Executive Director Reports

Worth the investment

Anti-government zealots, right-wing pundits and their political soul mates in Congress constantly implore us to cut public spending.

According to their script, increased government spending will bury our kids and grandkids under a mountain of debt from which they’ll never dig themselves out.

Their warnings ignore the fact that our national debt as a percentage of national income is on a downward trajectory and that just as families with larger incomes can handle more debt (e.g. mortgage, car and student loans), the government can take on proportionately more debt, too, as the economy expands.

Borrowing itself isn’t necessarily bad for us or for our kids.

Our parents and grandparents, who survived the Depression of the 1930s, went on to fight a successful war against fascism, vastly expand educational opportunity through a massive expansion of higher education -- allowing many of us to become the first in our families to go to college –  and build an interstate highway system that brought the nation closer together and created economic efficiency at the same time.

Imagine if the Greatest Generation had said we’re not going to borrow money to fight Hitler, to provide greater educational opportunities, or build an Interstate Highway System.

I don’t know what our country would be like if our forebears had refused to make those investments, but I doubt that we’d have the same quality of life that we do today.

Of course, had they simply borrowed and not paid the bills, we would have drowned in debt.

But they weren’t afraid to tax themselves to pay for a war or build schools. And they particularly were not afraid to tax the rich among them, the same people whose tax rates have plummeted since the Reagan era, even as their share of wealth has increased exponentially.

Contrast that with the more recent wars in Iraq and Afghanistan, which were put on the national credit card at the same time President Bush and Congress passed a massive tax cut whose benefits went mostly to the rich.

They weren’t thinking about our kids’ future when they engineered that plan.

Not only was the “Greatest Generation” willing to pay their bills, they were willing to establish and strengthen what were, at the time, bold social programs which would benefit not only themselves but also future generations.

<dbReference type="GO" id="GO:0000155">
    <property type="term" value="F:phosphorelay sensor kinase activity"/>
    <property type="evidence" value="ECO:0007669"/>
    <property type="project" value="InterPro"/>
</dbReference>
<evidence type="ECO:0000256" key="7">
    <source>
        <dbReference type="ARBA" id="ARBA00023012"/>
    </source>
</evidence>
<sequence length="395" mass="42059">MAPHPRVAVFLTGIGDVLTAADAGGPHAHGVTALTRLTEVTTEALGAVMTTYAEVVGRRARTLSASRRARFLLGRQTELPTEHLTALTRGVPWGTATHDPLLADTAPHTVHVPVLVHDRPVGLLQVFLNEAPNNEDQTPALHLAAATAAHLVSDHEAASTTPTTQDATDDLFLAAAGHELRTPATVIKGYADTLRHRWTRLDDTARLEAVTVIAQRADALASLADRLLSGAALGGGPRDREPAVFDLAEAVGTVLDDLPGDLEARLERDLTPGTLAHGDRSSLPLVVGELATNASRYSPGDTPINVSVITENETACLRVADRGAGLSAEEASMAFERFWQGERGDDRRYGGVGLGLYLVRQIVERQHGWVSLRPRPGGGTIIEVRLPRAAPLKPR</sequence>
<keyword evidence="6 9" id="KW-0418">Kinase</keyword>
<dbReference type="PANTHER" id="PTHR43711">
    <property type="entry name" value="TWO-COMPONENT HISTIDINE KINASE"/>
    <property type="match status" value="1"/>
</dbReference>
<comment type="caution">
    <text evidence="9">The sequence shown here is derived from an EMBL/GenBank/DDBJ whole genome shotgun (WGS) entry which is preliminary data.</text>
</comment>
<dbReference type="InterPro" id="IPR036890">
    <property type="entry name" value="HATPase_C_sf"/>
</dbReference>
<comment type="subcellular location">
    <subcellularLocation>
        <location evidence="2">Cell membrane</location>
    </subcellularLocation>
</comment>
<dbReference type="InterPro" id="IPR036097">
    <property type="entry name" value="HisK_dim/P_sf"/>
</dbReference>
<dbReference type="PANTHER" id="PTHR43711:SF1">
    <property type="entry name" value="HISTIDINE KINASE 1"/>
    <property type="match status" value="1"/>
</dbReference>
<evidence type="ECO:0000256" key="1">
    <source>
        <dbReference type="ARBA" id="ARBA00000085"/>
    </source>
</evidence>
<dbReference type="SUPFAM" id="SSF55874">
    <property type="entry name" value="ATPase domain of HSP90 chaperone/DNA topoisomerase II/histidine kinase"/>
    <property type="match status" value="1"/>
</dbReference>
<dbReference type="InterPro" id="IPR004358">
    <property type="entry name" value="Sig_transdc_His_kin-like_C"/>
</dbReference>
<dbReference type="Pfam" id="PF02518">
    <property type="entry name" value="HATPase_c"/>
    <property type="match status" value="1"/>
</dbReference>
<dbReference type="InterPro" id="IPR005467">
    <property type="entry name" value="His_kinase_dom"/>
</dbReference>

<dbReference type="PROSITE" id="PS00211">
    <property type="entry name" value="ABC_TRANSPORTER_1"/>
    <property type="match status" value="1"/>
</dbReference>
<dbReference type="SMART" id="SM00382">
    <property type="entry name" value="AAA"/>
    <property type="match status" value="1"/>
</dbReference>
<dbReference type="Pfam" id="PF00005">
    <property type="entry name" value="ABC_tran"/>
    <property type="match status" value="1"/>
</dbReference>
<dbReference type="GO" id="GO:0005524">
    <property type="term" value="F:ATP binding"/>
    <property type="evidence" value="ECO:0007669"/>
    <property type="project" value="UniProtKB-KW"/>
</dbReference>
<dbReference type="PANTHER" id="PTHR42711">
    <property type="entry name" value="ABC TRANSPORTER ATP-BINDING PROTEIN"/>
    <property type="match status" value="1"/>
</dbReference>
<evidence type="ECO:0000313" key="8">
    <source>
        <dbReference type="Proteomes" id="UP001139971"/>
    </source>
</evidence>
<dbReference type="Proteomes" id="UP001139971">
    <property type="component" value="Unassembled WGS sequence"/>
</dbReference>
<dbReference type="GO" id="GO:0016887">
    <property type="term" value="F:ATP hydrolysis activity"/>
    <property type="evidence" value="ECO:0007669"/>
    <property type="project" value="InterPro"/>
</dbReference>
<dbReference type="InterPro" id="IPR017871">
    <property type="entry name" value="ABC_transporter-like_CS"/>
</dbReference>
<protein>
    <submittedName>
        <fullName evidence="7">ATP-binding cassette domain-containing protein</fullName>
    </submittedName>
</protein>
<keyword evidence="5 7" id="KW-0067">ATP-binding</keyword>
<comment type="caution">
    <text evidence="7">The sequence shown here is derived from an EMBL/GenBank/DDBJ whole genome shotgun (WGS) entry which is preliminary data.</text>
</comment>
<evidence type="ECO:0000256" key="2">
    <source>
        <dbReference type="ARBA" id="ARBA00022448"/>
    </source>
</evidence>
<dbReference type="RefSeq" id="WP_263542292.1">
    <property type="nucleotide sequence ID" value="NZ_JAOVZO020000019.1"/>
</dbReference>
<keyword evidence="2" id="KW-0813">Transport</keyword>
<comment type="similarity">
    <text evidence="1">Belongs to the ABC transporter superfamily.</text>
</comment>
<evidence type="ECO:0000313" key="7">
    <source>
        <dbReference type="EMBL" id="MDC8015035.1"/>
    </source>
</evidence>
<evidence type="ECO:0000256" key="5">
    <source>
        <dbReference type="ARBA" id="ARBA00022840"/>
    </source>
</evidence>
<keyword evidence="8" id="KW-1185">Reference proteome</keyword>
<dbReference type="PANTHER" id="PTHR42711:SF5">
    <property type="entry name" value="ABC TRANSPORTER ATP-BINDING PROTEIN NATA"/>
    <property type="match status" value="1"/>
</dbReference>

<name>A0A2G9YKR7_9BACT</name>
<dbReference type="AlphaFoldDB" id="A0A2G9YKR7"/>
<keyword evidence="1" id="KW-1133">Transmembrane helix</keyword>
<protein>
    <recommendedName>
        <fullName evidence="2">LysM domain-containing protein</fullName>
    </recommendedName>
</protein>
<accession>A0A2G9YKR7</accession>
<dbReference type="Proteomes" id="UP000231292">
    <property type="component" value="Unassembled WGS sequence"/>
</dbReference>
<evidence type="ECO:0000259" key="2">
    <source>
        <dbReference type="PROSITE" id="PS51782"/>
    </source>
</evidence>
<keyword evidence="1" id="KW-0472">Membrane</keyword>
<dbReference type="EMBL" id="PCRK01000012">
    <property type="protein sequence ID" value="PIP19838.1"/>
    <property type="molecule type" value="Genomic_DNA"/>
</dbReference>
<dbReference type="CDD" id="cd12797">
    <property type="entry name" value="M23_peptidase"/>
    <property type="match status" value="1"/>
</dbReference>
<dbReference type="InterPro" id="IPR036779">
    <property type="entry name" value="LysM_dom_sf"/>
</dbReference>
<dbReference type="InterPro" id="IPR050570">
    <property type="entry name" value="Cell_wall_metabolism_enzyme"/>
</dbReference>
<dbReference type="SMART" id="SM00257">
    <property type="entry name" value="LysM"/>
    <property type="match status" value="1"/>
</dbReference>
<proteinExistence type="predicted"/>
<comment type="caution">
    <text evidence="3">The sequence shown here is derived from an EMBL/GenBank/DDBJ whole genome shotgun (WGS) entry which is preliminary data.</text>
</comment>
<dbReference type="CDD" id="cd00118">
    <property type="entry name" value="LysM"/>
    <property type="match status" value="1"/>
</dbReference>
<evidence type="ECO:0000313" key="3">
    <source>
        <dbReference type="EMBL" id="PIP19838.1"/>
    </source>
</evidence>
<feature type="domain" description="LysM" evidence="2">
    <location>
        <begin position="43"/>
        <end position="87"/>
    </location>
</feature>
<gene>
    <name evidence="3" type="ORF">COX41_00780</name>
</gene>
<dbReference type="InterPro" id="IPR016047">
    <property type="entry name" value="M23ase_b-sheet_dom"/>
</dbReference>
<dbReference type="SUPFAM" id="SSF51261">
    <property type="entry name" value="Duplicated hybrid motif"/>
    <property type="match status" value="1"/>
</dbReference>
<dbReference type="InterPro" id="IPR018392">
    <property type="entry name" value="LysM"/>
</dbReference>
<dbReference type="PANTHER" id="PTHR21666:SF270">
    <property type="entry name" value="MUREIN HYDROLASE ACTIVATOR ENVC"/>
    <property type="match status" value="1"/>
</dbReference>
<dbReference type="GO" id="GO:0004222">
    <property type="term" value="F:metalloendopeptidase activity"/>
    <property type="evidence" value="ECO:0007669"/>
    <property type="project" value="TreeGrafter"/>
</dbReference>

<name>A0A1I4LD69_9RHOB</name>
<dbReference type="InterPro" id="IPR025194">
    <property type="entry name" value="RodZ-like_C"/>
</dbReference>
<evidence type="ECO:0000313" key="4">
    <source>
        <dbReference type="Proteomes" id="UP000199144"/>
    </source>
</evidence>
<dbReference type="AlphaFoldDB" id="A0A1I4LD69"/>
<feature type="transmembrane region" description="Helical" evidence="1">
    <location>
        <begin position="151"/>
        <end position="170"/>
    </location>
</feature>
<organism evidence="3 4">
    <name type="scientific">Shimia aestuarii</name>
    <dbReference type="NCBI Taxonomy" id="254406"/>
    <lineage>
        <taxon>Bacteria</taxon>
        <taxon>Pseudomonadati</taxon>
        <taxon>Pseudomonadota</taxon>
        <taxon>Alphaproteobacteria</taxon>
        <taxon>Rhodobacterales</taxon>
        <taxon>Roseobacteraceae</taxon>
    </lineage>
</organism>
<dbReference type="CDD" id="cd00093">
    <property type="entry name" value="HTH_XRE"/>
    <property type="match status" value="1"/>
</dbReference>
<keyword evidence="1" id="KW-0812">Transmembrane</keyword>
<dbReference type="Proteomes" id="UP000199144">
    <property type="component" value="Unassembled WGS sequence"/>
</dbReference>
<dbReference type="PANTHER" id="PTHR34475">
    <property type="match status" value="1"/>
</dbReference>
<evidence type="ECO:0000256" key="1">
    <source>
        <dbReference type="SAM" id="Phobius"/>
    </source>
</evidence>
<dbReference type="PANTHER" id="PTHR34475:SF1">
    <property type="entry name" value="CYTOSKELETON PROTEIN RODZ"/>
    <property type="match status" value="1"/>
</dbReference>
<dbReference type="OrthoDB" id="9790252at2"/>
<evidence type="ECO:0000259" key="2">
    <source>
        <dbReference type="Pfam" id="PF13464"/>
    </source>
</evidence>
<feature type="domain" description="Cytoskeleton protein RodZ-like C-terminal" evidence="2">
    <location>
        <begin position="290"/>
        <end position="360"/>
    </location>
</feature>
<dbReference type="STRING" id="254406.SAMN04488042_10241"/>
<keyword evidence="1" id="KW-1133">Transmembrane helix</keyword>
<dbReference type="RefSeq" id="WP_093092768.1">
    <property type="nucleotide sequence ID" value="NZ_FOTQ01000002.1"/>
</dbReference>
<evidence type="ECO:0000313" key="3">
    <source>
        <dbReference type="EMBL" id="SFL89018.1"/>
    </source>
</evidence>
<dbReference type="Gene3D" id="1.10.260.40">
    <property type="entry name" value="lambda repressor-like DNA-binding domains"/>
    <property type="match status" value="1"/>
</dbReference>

I don’t think my own experience is unique. In their retirement years, both of my parents relied mainly on Social Security for their income. And both of them had the costs of long illnesses before their deaths borne largely by Medicare.

My folks didn’t regard these as “entitlement programs.” They saw them for what they are – programs folks pay into with every paycheck to provide them economic and medical security in their retirement years.

The enemies of these programs assure us that those of us retired or nearing retirement age needn’t worry, that even if they are cut back, both Medicare and Social Security will be there for us.

That’s great. But what about our kids? If these programs aren’t there for them, what will they do when they retire? Will they live in poverty without adequate access to health care? Will they become a financial burden to their kids?

If the anti-government forces really cared about the next generation, they wouldn’t cut funding for higher education and saddle our kids with higher student loan debt.

Those of us who care about our kids and our grandchildren should make sure that education at all levels remains a national priority and that Medicare and Social Security are left intact not just for us, but for them as well.

We should also point out that there are ample options that could be taken to ensure that future generations are not saddled with unaffordable debt.

We could cut off access to offshore tax havens that cost the government billions in tax revenue every year.

We could insist that U.S. corporations pay taxes on their profits when they are earned, not when they decide to repatriate then earnings. According to the AFL-CIO, American companies have as much as $1.9 trillion sheltered overseas. As the Federation stated, “that would make a nice down payment on fixing the debt.”

We could tax the rich at the rates in place during our most prosperous period – from the end of WWII to the 1970s, when, incidentally, the average CEO’s pay wasn’t 354 times the pay of their average employee.

Here in Illinois we could close $2 billion in wasteful corporate tax loopholes, money which could be used to help pay for public safety, health care and education for our kids.

The “Greatest Generation” to whom we owe so much didn’t believe in tearing public services down. They expanded them, even if they had to borrow and spend, and tax themselves to do it.

I shudder to think what this country would look like if we follow the prescription of the doctors of doom who say America must lower its sights and trim its sails to remain great.

That’s not how we became a great nation, nor is it a course that will reverse the decline of the middle class, whose size and income is steadily eroding.

Shame on those who ignore history and cloak their desire to protect their riches with rhetoric about their alleged concern for future generations.

And double shame on us if we fall for their phony claims.